Technology can be a beautiful thing, knocking down doors and opening new services and modalities for transacting, shopping, banking and even consuming digital content, be it movies, TV shows or music.
Video streaming service Netflix exited September with 69 million subscribers and expects to have over 74 million globally by the end of 2015. Today, the fastest growing mode of music consumption is online streaming through services like Pandora, Rdio, Spotify, SoundCloud, Vevo, Vimeo and YouTube. According to a new report from Next Big Sound those seven streaming services served up 1,032,225,905,640, or 1.03 trillion, songs during the first half of 2015.
Technology has empowered consumers through streaming sites and other innovative services, but those customer friendly improvements are now threatened.
By the end of the year, the Copyright Royalty Board (CRB) at the Library of Congress will determine the new royalty rate streamers will have to pay record labels and artists each time a song is played or streamed. The CRB has been charged under statute to “establish rates and terms that most clearly represent the rates and terms that would have been negotiated in the marketplace between a willing buyer and a willing seller.”
An attempt by a federal agency to set rates that accurately mimic what a competitive marketplace would yield is no easy task, however the CRB has before it approximately 30 privately negotiated royalty agreements between streamers (willing buyers) and record labels (willing sellers). These voluntary, in-market deals provide a roadmap to determine what the market price of music should be.
The bottom line is the decision from the CRB could affect millions of Americans who love streaming music on the device of their choice where and when they want because there is a concerted effort under way by the music companies to see set the royalty rate high enough to threaten the economic viability of streaming music companies. The recording industry has asked the CRB judges to not consider the only relevant market evidence it has before it,
which unanimously points to a much lower rate than currently exists, and certainly much lower than the massive 80% hike the recording industry is asking for.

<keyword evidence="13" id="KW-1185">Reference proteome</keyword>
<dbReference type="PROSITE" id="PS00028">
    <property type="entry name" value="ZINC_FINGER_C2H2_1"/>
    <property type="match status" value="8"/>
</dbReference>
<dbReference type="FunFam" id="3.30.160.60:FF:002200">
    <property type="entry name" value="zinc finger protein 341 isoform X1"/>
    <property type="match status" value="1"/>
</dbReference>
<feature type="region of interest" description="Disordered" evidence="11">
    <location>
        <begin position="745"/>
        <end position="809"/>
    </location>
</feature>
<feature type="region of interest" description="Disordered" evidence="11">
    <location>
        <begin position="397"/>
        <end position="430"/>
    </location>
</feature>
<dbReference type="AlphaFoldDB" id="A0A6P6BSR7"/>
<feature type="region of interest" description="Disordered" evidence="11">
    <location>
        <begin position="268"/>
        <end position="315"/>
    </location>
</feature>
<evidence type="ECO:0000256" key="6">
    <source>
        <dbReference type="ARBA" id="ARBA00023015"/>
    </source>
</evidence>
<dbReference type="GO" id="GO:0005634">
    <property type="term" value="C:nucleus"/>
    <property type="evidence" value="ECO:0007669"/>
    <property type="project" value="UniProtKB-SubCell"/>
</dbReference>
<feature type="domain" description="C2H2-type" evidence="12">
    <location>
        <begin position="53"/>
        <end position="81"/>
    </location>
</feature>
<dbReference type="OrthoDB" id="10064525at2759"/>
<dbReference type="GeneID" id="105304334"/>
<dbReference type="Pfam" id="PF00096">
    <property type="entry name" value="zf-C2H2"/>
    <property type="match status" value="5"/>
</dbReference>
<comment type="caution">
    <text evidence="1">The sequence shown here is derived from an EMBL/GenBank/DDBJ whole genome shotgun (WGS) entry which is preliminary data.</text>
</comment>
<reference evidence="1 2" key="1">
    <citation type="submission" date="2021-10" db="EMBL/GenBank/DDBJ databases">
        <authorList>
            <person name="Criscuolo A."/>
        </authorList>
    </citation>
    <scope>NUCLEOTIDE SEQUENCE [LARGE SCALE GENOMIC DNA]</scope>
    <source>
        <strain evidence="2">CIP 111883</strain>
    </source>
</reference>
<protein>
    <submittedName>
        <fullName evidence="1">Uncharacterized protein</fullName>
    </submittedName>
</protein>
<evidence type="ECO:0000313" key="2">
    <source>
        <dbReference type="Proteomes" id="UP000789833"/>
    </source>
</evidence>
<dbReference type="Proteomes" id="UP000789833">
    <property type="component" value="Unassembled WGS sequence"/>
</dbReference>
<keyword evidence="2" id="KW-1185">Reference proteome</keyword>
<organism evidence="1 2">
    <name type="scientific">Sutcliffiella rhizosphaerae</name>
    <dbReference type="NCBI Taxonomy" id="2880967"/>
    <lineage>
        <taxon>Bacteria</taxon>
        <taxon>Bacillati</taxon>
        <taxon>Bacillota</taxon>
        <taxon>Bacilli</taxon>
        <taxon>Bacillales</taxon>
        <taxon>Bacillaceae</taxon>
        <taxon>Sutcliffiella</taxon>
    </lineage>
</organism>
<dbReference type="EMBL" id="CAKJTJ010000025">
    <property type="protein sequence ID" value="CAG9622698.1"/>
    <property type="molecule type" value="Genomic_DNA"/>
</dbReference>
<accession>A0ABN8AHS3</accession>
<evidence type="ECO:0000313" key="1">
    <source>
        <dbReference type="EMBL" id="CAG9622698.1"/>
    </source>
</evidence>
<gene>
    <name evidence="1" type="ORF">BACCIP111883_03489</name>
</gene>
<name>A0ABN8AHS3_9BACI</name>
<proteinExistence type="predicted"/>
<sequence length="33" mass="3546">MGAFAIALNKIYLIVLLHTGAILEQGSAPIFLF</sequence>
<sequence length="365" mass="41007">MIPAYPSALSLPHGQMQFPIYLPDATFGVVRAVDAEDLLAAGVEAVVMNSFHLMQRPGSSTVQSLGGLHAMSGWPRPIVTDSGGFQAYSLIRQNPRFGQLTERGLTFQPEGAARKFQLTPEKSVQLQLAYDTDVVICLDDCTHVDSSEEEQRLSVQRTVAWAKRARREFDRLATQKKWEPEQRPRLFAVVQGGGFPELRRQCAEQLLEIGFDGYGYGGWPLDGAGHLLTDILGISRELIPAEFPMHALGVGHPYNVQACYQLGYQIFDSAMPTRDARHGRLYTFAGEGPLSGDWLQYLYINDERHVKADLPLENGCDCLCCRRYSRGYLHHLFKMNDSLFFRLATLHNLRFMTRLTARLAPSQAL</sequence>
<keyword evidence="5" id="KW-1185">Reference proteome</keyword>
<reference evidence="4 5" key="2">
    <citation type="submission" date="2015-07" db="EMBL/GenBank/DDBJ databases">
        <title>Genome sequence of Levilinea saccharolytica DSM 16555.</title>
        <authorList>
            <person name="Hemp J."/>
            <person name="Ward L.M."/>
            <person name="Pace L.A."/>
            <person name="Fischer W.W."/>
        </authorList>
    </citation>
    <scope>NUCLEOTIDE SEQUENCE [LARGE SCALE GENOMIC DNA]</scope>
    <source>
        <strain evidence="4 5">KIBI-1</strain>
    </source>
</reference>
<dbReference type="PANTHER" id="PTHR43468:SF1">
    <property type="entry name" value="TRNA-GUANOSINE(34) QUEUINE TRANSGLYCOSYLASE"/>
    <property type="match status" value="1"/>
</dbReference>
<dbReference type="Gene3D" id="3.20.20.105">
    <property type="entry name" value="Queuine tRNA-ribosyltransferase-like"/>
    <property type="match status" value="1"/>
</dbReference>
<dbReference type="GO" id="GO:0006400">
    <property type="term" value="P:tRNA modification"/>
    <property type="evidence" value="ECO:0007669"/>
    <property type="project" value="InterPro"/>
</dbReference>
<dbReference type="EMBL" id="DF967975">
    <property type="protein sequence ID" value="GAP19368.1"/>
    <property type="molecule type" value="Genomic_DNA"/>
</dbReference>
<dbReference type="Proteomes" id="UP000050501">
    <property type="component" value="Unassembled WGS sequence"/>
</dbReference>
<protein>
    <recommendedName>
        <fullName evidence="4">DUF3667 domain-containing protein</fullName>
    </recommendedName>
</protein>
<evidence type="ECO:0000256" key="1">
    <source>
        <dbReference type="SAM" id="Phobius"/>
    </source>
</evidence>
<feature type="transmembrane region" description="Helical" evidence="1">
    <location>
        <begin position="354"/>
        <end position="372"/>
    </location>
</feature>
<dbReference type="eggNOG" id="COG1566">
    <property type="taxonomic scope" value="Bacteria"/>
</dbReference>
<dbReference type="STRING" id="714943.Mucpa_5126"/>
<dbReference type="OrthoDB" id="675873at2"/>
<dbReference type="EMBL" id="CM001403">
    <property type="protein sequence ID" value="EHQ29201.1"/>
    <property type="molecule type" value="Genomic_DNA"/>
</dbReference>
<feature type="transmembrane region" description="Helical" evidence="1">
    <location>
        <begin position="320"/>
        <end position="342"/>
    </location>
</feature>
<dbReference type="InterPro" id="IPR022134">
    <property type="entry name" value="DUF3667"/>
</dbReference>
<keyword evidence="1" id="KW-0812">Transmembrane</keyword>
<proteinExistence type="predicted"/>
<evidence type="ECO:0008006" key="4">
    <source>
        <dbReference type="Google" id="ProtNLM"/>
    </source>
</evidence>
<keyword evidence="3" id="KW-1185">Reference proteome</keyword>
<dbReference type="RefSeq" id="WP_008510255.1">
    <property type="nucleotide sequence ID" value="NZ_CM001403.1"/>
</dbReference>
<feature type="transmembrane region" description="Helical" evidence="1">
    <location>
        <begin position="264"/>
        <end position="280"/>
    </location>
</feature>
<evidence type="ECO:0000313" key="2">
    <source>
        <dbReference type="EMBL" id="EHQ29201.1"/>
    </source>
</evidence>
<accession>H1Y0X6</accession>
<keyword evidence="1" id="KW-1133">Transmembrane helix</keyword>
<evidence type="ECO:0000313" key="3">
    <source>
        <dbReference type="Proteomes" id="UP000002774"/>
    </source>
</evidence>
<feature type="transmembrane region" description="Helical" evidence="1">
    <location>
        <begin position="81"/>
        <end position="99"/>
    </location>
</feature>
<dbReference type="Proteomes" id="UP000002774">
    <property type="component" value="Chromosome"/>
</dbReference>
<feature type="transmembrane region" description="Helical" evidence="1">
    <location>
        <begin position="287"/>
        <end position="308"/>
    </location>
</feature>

When asked how they justify such enormous price increases, the recording industry has said it needs the extra money to offset losses from falling CD sales and other areas. After getting pummeled over the last few years, music CD unit sales fell another 27.6% in the first half of 2015 compared to the same period in 2014. Even worse, CD revenues fell 31.5% to $494.8 million in the first half of 2015 from $722 million in the first half of 2014 according to data published by the Recording Industry Association of America. No wonder the recording industry is anxious to hike rates.
Further complicating the issue, as reported in Billboard, the CRB may have just opened a Pandora’s box when it asked the Copyright Office whether it can set varying royalty rates for different music suppliers. What the CRB is trying to determine is if it “set a higher rate for music licensed from the major labels over music licensed from the independents.”
There are numerous issues with this ranging from potentially creating a two-tiered system for artists to favoring major record labels over indie ones. The bottom line is such a move would only serve to muddy already murky waters. No wonder the American Association of Independent Music, Merlin Network (the global digital rights agency for the world’s independent label sector) and The Worldwide Independent Music Industry Network (WIN) have already come out in support of keeping a single rate for all music suppliers.
Rather than looking to stamp out what it views as competitive forces that have forever changed its business model, the record industry should put its best foot forward to bring the music from the artists they represent to consumers without gouging them.
This would require the recording industry to innovate with new business models, much the way Netflix has shifted its focus from DVD rentals to video streaming services.
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